A new three-year research project will seek to better understand the needs of parents and families of disabled children when it comes to accessing sport and physical activity.
The project will explore the barriers and motivations of families, and also look at access to provision, the challenges of families being active together, the impact on siblings with no disability, and if there are differences between community and education Provision.
The disability charity Sense and the ukactive Research Institute are calling on parents of disabled children to complete an online survey. Following the initial research, Sense will establish a national activity programme for disabled children and evaluate the impact of it on the child and the wider family.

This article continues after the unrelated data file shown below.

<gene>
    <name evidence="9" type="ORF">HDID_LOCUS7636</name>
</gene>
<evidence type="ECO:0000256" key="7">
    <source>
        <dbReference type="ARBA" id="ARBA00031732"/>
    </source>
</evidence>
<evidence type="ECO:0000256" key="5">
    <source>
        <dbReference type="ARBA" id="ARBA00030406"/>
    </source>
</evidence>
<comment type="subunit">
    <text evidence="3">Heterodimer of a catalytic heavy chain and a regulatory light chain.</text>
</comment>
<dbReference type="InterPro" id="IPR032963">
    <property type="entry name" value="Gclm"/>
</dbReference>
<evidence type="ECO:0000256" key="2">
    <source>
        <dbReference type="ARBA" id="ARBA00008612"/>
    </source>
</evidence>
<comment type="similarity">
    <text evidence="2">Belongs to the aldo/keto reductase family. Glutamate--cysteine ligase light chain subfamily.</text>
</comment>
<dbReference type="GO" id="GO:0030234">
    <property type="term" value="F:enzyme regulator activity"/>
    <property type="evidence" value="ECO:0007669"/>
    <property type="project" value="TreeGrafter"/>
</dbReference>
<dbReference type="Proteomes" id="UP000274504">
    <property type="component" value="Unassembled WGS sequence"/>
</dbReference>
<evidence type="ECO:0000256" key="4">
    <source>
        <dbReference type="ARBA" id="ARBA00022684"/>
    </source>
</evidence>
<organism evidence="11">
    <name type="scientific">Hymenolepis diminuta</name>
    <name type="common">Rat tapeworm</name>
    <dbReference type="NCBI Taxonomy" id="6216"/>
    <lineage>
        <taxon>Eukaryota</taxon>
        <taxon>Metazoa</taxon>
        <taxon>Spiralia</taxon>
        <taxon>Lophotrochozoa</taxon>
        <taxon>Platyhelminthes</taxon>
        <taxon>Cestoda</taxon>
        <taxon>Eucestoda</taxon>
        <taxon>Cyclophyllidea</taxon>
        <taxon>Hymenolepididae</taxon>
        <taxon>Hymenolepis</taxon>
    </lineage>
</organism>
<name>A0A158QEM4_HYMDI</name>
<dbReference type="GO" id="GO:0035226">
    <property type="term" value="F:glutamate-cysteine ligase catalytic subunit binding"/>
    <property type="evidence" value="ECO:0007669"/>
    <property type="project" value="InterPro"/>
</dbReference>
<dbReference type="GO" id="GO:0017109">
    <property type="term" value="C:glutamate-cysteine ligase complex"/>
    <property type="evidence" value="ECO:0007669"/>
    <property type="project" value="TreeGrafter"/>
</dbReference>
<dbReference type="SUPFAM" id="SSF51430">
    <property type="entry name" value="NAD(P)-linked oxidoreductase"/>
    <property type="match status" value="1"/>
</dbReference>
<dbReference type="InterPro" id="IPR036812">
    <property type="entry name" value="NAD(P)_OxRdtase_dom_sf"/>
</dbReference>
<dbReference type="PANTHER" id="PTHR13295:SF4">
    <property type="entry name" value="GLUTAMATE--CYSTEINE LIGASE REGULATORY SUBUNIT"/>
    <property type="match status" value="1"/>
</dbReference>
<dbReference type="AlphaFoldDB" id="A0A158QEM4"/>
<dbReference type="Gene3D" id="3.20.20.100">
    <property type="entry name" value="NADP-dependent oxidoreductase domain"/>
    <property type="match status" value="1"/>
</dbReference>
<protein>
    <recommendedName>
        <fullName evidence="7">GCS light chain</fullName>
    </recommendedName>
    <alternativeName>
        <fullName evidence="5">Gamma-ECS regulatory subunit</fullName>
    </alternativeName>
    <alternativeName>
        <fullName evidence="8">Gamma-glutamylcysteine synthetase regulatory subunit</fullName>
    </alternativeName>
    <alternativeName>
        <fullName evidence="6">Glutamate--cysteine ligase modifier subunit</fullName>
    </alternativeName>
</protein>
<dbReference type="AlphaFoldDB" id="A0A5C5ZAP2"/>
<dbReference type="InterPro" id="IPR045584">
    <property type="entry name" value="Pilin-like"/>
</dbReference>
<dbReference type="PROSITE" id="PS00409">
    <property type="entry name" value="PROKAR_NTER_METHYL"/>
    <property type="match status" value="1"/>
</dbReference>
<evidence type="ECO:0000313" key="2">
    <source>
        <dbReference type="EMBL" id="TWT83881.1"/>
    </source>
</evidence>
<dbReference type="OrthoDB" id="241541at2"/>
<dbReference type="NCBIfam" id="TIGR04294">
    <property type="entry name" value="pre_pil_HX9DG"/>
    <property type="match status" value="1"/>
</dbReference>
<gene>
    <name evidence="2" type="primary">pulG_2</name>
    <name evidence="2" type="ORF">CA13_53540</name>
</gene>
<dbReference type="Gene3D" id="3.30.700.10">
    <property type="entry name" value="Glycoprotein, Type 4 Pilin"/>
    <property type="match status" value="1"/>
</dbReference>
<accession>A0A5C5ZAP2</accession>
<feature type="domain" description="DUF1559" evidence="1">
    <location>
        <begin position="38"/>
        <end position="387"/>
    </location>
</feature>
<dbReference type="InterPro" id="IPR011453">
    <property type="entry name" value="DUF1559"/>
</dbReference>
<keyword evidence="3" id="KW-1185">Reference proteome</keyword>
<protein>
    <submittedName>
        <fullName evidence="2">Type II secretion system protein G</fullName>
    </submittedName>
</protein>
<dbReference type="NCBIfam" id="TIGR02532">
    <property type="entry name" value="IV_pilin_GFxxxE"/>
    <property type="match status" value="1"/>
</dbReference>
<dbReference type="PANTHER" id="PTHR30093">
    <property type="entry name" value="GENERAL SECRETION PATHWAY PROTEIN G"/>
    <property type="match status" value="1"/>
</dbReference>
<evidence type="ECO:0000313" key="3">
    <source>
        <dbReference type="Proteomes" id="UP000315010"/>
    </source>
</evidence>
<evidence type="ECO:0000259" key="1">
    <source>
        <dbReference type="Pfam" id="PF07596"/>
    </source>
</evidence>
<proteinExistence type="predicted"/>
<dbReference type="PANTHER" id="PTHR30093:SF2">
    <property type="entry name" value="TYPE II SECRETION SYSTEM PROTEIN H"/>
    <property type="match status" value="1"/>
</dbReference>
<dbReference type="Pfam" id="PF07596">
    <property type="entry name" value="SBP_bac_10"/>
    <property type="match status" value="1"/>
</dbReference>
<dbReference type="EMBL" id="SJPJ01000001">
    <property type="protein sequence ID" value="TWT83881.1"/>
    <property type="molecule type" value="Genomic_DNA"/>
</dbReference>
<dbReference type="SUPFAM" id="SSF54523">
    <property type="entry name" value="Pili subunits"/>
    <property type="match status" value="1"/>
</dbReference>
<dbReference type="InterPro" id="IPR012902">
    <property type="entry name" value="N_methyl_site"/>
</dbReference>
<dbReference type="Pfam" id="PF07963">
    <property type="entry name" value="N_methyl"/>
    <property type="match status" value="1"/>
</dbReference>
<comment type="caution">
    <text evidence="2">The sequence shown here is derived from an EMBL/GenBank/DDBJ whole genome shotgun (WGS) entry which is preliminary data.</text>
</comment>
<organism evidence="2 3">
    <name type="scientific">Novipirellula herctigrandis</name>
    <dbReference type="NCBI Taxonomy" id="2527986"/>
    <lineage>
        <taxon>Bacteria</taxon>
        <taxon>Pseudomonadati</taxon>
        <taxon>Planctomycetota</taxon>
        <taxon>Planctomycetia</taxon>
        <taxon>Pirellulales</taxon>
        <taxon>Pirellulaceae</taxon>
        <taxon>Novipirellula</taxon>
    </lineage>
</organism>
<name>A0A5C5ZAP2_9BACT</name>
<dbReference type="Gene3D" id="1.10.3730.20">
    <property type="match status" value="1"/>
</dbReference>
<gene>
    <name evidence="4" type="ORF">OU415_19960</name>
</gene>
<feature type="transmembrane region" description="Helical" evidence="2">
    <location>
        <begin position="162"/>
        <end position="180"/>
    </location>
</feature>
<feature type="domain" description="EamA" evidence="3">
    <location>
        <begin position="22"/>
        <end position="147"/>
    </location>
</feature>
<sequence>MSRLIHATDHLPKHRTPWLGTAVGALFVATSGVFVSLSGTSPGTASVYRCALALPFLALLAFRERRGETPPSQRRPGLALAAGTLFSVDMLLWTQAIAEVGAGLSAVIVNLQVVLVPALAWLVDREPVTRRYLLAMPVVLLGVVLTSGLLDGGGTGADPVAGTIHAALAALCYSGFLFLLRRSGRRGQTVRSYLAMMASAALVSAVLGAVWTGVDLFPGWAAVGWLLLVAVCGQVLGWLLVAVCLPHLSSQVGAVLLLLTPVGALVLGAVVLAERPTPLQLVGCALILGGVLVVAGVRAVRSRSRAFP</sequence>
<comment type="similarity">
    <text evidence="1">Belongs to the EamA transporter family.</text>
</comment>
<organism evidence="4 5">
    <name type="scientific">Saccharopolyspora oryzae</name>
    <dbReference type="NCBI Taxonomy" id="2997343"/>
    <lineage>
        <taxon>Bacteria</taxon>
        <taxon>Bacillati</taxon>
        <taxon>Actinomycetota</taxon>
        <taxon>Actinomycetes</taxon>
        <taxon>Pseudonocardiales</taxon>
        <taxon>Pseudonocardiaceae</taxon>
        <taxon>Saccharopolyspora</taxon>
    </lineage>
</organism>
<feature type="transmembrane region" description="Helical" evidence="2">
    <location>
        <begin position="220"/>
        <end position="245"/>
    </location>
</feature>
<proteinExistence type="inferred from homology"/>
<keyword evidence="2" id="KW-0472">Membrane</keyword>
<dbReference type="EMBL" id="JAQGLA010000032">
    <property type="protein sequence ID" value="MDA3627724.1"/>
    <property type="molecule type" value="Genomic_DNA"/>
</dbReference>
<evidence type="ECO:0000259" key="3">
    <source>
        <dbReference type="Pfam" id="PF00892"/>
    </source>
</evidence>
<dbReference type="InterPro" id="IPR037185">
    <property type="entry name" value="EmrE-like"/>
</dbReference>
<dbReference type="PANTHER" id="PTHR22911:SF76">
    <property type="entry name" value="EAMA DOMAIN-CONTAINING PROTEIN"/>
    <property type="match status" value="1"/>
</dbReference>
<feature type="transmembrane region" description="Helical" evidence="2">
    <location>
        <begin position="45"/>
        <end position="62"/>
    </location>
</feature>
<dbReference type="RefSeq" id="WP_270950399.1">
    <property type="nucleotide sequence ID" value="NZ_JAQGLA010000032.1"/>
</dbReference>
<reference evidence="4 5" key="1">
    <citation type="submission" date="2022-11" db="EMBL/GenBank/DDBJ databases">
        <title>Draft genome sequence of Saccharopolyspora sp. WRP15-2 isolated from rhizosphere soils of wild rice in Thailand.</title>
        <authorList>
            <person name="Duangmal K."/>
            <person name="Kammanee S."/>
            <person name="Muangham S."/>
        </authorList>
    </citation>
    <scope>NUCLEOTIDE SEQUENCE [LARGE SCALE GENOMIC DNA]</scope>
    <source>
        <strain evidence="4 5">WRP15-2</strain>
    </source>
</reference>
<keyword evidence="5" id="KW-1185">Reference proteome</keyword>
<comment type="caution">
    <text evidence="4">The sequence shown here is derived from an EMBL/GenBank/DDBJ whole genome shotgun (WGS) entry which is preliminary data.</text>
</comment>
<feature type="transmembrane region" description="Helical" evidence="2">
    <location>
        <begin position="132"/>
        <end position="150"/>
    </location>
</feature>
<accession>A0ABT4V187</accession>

In 2015, Sense launched a public inquiry into the provision of play opportunities for children with complex disabilities. It found that 92 per cent of parents felt their child did not have the same opportunities to play as their non-disabled peers, while 81 per cent of parents reported difficulties in accessing local play opportunities.
“We know that children with complex disabilities often miss out on participating in sport and physical exercise, which is vital for staying healthy, learning new skills and making friends”, says Alissa Ayling at Sense.
A study by ukactive in 2016 found that primary school children lose up to 74 per cent of their fitness over the summer holiday period.
The new research project will be divided into two phases, beginning with a consultation to understand the complex needs of families with disabled children in order to inform the development and delivery of sport and physical activity sessions, family days and other initiatives. The second phase will see ukactive’s Research Institute undertake the measurement and evaluation of specific interventions for families with children who have complex disabilities and non-disabled siblings.
The online survey is open until 15 March 2020 at surveymonkey.co.uk/r/Sensesurvey_